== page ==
Let's see that our property was changed:
BOSH provides a set of recovery mechanisms. Let's break our deployment and find ways to fix it.
BOSH is using monit to monitor running services. If the service goes down it will bring it up. Let's watch how this works. SSH to one of VMs:
In a separate window (on host) let's kill our runnning server:
Back in VM window notice that monit will report process as 'Does not exist' and after some period service will be brought back up by monit again.
What if there is a problem with VM that is running our service? BOSH offers manual and automatic recovery when there are problems with infrastructure resources. In this exercise we are going to kill our VM and use manual recovery option.
Kill one of VMs. bosh-lite is using Warden to manage deployments. Warden is a Linux container management tool. Each container represents one VM. On vagrant VM kill one of Warden containers:
Let's see that one of the VMs is in a bad state:
One of the components in BOSH is the Health Monitor. It independently watches system health and will bring missing VMs back up. Keep running bosh vms and see that VM is brought up and service is running eventually.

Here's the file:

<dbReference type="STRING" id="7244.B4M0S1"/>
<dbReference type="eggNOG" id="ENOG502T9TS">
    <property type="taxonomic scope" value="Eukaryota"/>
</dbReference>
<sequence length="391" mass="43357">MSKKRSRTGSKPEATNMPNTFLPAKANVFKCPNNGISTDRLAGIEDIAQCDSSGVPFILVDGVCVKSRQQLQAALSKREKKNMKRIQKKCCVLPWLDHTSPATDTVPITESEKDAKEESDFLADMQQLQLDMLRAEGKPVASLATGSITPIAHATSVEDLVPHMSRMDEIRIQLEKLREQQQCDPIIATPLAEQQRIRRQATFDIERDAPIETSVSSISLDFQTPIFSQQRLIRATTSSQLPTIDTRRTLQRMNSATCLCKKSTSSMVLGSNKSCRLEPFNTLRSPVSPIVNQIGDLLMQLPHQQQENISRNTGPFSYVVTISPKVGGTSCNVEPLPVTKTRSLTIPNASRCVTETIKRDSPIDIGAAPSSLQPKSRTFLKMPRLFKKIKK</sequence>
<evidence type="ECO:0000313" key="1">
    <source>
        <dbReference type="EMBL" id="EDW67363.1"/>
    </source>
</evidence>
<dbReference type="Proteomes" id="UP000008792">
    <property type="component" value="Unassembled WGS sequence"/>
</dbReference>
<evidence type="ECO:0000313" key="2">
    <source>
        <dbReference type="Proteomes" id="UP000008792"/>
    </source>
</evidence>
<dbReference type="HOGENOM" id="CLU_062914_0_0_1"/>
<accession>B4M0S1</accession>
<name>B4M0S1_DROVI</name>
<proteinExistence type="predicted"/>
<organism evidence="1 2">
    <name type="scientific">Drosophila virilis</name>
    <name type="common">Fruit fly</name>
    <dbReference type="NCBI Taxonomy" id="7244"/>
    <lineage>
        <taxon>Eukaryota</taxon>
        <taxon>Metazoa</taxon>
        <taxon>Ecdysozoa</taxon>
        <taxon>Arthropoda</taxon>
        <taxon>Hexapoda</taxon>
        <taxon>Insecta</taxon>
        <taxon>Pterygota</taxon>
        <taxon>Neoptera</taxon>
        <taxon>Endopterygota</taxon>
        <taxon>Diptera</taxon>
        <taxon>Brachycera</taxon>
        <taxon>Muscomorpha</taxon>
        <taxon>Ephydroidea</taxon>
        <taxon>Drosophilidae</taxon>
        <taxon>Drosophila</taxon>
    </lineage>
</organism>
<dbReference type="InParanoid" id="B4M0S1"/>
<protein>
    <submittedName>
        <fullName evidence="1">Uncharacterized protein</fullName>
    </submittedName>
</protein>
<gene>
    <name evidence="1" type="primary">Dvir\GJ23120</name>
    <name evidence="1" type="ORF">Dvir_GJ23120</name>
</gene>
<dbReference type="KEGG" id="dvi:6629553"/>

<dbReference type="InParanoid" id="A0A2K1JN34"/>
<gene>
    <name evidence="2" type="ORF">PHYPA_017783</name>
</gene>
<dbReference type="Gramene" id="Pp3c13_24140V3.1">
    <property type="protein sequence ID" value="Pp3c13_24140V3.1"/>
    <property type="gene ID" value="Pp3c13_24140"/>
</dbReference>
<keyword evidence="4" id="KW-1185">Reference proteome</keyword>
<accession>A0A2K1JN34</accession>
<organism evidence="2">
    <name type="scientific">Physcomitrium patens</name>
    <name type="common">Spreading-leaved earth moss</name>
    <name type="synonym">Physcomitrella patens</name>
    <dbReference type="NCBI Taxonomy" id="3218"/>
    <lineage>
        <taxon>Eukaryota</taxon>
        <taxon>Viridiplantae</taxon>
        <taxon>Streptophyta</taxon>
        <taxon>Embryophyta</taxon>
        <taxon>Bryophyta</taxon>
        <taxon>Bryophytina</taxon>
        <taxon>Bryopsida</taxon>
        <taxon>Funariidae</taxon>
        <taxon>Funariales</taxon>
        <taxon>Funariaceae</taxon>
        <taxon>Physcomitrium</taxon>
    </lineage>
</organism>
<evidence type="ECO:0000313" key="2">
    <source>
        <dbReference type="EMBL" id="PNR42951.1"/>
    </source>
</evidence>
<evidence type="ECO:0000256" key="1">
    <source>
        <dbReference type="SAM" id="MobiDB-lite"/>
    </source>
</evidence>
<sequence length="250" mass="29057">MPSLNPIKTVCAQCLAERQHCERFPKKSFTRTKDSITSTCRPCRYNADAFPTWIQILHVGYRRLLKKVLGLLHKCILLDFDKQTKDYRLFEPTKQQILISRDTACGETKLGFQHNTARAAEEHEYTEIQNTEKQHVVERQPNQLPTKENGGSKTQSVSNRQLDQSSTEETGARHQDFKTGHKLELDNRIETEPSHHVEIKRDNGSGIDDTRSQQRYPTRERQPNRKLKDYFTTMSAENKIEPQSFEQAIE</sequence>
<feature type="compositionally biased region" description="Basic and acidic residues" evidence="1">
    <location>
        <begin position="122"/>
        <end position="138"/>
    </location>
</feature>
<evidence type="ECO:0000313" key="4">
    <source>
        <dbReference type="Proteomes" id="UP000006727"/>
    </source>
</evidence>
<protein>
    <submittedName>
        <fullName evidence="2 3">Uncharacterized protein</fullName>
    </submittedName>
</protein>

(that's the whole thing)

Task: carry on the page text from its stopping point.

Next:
Now let's turn off automatic repair and manually resolve the issue.
Kill one of the containers again as described above. Run cloud check and select option "Recreate VM".
Cloud check command allows to manually resolve issues when resources (vms and persistent disks) are in a bad state. Run bosh vms to see all VMs running again.
When deploy command fails there are could be a number of reasons:
Let's add another job to our manifest router (it will redirect all requests between servers). Note, that since uploaded release already contains this job, we don't need to update release.
Re-deploy with new job.
Oh-oh, looks like deploy failed. Let's get our service logs, untar them and check stderr log.
We should find this error: "At least one server must be provided". Router fails to route because there is no servers specified.
Let's add a property to router job to specify our servers pointing to their static IPs and ports ("http://10.244.0.2:8888", "http://10.244.0.6:8888"), re-deploy and see it succeeds.
Now running curl -L http://10.244.0.10:8080 should give us responses from different servers.
In this tutorial we used BOSH to deploy services, updated our deployment with source changes, scaled the number of services and changed their properties. We recovered from failing service, failing VM and failing deploy.
We were using bosh-lite that comes with Warden CPI (Cloud Provider Interface). Warden is a Linux container management tool and Warden CPI abstracts VMs as Linux containers. The Director can work with any CPI that implements a certain API to manage IaaS resources. There are several supported CPIs for different IaaS providers: AWS, Openstack, vSphere and vCloud. Read more about CPIs here: http://bosh.io/docs/cpi-api-v1.html.
bosh-lite comes with pre-installed Director. bosh-init provides a way to install initial VM with BOSH Director on any IaaS. Read more about it here: http://bosh.io/docs/using-bosh-init.html.